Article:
designed primary process.
Generic Circumstances that influence whether BPR is advisable
Although it is difficult to give generic advice about this, some factors
that can be considered are:
- Does the competition clearly outperform the company? Compare:
- Are there many conflicts in the organization?
- Is there an extremely high frequency of meetings?
- Excessive use of non-structured communication? (memos, emails, etc)
- Is it possible to consider a more continuous approach of gradual, incremental
improvements? (see: Kaizen).
Critics of the BPR approach
Reengineering has earned a bad reputation because such projects have often
resulted in massive layoffs. In spite of the hype that surrounded the introduction
of Business Process Reengineering, partially due to the fact that the authors
of Reengineering the Corporation reportedly bought huge numbers of copies
to reach the top of the bestseller lists, the method has not entirely lived
up to its expectations. The main reasons seem to be that:
- BPR assumes that the factor that limits organization's performance is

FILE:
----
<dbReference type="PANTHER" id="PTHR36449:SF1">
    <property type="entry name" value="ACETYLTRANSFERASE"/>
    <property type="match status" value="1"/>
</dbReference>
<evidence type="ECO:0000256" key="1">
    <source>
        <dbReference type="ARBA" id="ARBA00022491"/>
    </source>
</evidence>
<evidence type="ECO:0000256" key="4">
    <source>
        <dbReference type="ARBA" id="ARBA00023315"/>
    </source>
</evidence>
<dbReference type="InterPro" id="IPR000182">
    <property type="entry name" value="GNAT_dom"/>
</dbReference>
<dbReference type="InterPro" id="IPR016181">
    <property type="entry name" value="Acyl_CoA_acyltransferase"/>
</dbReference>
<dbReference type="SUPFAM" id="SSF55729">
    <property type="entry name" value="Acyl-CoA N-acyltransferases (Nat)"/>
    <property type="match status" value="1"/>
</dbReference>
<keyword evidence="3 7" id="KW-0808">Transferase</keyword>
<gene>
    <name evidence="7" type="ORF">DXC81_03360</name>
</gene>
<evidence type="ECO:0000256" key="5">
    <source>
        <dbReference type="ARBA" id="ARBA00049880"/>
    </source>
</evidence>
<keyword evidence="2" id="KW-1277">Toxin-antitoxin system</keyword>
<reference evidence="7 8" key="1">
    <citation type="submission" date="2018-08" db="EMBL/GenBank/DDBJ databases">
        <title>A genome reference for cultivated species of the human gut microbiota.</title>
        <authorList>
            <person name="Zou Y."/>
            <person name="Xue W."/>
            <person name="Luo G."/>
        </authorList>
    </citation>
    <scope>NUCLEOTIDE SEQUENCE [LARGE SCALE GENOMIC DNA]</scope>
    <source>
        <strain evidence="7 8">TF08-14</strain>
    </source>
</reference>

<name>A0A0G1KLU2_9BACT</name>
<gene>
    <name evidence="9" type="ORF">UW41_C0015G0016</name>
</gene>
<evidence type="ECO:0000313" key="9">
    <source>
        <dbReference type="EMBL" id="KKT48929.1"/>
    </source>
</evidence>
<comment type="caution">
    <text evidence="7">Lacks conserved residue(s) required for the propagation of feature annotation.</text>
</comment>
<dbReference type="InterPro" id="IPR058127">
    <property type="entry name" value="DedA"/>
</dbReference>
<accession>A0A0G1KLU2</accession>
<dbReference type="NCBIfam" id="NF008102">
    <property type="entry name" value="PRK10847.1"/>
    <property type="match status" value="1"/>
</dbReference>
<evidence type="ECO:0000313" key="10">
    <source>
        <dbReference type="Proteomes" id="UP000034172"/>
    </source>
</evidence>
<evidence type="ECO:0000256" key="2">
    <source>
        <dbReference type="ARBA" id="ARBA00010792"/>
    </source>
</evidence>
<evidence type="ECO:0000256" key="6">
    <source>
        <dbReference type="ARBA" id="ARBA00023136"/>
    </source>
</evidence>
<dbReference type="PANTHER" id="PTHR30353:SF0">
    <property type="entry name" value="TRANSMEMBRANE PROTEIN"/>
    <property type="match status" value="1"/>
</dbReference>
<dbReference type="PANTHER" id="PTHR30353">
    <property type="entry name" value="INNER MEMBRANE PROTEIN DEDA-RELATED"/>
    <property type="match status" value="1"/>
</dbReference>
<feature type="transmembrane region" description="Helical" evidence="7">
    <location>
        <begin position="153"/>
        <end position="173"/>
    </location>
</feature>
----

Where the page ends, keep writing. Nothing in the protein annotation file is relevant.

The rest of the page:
the ineffectiveness of its processes. This may or may not always be true.
Also BPR offers no means to validate this assumption.
- BPR assumes the need to start the process of performance improvement
with a "clean slate", i.e. totally disregard the status quo.
- BPR does not provide an effective way to focus the improvement efforts
on the organization's constraints. (As done by Goldratt in the
Theory of Constraints).
- Sometimes, or maybe quite often, a gradual and incremental change (such
as Kaizen) may be a better approach.
- BPR is culturally biased towards the US way of thinking. (see:
BPR compared to Kaizen
When Kaizen is compared with the BPR method is it clear the Kaizen philosophy
is more people-oriented, more easy to implement, but requires long-term discipline
and provides only a small pace of change. The Business Process Reengineering
approach on the other hand is harder, technology-oriented, it enables radical
change but it requires considerable change management skills.
Book: Hammer and
Champy - Reengineering the Corporation -
- Process Innovation -
||BPR - Time Reduction versus Cost
"Doing away the manual processes and bringing in technology and tools to make a process time efficient is one way of doing BPR.
However, technology and tools also come at a certain cost. That's why decision makers are often hesitant to invest in automation without evaluating the business gains. Business dynamics are causing automation to change as well, this is inevitable. Time windows are shrinking, customers are very demanding. They are wiser compared to yesterday. They want value additions and higher value for their money.